Immunotherapy’s promise as a cancer therapy is undeniable, yet current treatments only work for some types of cancers. What’s more, it works in only about 20% of patients. But if the results of a new study translate into viable treatments, those statistics may soon change.
When cancer strikes, our immune systems produce T-cells that recognize neoantigens—molecules on the surface of tumor cells—and attack anything in sight that carries them. Drugs that target specific mutations can boost this response, but the surface of cancer cells can vary greatly, even within the same tumor. While drugs might be able to eliminate some harmful cells, they’re not going to catch all of them. The hit-and-miss nature of immunotherapy has been vexing to both cancer researchers and clinicians, and it often leaves patients with remnants of the tumors they had hoped to eliminate.
But in a study published yesterday in the journal Science, Sergio Quezada of University College London and Charles Swanton of the Crick Institute report that, in 150 lung cancer cases, patients had better survival rates if their tumors had many older neoantigens which are the result of so-called trunk mutations that occur early in a tumor’s existence. Because these types of neoantigens are more prevalent than newer neoantigens, they are prioritized by the immune system. It’s a discovery that could help them improve treatments and increase cancer patients’ longevity.
Here’s Ed Yong, reporting for The Atlantic:
In Quezada’s vision, when his team meets a new cancer patient, they would identify trunk mutations that are found throughout their tumor, make T-cells that recognize those mutations, and inject those cells into the patient. Robert Gatenby from the Moffitt Cancer Center compares this approach to biological control, where farmers control pests using predators and parasites. “Cancer cells are analogous to pests, and predators are often a far more effective strategy for controlling pests than application of toxic pesticides.”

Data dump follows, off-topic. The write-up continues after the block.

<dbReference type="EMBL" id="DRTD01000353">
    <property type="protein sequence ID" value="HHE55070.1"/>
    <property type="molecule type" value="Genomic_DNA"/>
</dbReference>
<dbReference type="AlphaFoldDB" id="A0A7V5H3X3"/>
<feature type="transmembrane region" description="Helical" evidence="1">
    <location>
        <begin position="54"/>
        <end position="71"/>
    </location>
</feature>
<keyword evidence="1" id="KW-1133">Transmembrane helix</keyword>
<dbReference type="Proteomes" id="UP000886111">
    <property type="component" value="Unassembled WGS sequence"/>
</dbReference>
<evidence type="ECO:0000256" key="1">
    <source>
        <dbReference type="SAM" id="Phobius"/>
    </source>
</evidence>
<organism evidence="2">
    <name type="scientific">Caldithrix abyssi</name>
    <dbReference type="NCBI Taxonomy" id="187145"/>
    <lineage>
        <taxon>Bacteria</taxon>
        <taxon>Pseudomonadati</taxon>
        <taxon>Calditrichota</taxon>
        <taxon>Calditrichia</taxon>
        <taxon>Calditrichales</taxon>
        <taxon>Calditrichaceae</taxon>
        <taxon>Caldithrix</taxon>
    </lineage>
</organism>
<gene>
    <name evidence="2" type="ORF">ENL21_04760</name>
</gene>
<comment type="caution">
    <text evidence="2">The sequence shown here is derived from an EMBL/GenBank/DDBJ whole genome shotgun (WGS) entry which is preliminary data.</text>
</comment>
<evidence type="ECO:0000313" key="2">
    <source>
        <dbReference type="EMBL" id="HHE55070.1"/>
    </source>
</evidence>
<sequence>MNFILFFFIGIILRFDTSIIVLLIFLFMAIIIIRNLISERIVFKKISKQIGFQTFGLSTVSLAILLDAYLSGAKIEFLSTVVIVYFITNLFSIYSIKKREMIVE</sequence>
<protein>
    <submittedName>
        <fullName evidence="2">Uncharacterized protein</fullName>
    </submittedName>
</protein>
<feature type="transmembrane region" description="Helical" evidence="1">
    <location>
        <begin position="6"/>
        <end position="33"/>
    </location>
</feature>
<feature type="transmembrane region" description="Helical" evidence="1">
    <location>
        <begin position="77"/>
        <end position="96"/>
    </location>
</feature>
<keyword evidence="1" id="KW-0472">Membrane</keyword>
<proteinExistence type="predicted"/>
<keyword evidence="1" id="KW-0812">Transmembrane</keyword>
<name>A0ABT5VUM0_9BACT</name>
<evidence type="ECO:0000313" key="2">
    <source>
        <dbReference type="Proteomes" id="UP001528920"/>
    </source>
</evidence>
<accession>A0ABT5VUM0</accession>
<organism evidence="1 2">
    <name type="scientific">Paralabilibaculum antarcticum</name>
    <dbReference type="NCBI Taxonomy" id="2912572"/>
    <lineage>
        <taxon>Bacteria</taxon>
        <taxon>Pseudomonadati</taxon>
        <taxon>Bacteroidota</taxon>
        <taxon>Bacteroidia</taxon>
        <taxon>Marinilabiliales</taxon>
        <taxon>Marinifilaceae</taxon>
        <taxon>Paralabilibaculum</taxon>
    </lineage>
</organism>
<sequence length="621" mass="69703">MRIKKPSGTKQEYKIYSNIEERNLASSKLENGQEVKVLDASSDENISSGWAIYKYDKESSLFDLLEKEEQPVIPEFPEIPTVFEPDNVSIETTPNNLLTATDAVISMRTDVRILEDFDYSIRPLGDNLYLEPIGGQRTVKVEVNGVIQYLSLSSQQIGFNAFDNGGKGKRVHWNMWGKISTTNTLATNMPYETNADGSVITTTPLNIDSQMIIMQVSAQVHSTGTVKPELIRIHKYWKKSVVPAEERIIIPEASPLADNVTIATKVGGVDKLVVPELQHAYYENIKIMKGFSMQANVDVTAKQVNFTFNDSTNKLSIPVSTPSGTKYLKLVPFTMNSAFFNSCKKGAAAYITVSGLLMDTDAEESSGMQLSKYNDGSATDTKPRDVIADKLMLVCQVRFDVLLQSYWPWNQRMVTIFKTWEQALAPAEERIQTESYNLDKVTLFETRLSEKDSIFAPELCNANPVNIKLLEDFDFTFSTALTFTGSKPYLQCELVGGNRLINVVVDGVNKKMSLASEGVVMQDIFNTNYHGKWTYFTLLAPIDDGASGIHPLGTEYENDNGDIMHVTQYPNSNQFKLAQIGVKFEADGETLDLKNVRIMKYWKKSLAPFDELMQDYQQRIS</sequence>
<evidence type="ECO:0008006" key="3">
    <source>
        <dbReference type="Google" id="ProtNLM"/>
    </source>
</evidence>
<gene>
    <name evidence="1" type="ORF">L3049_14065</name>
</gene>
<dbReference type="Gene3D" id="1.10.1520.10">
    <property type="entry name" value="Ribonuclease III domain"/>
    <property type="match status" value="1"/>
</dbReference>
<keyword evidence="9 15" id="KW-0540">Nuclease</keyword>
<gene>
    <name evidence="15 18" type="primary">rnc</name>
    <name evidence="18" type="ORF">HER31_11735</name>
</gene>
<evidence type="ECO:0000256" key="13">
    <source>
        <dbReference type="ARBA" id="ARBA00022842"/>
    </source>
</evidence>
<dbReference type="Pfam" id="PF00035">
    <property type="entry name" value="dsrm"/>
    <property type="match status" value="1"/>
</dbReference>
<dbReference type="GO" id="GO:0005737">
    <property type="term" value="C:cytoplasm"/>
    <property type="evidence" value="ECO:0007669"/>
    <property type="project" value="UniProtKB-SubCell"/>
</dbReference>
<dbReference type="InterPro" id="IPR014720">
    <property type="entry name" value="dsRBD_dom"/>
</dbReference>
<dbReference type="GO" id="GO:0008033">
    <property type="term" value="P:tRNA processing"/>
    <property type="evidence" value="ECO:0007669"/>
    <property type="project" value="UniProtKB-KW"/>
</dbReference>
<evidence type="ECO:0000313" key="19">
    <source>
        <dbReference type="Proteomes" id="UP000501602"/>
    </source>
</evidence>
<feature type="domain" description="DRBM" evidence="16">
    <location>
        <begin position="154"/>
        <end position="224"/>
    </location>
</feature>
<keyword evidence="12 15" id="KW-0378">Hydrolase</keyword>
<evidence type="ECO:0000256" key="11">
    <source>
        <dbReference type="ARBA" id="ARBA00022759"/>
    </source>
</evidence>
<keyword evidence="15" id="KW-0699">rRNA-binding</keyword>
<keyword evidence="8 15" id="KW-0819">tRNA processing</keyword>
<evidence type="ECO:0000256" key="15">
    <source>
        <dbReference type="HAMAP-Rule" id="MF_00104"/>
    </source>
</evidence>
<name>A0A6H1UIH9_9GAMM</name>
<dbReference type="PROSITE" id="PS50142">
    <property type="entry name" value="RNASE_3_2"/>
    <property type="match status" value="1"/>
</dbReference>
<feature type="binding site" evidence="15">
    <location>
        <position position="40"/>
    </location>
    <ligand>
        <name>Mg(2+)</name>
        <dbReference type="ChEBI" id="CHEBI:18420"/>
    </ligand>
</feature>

In other words, if scientists can boost the T-cells that recognize a cancer’s older mutations, they might be able to annihilate every cell in a tumor—not just a select few.
The technique may end up being more complicated and expensive than it sounds, as it will require customization and patience—the process would take more than a year. But the researchers hope that a combined approach—manipulating T cells to destroy trunk mutations and delivering drugs that boost the immune system’s response—could be one of our biggest breakthroughs in the fight against cancer.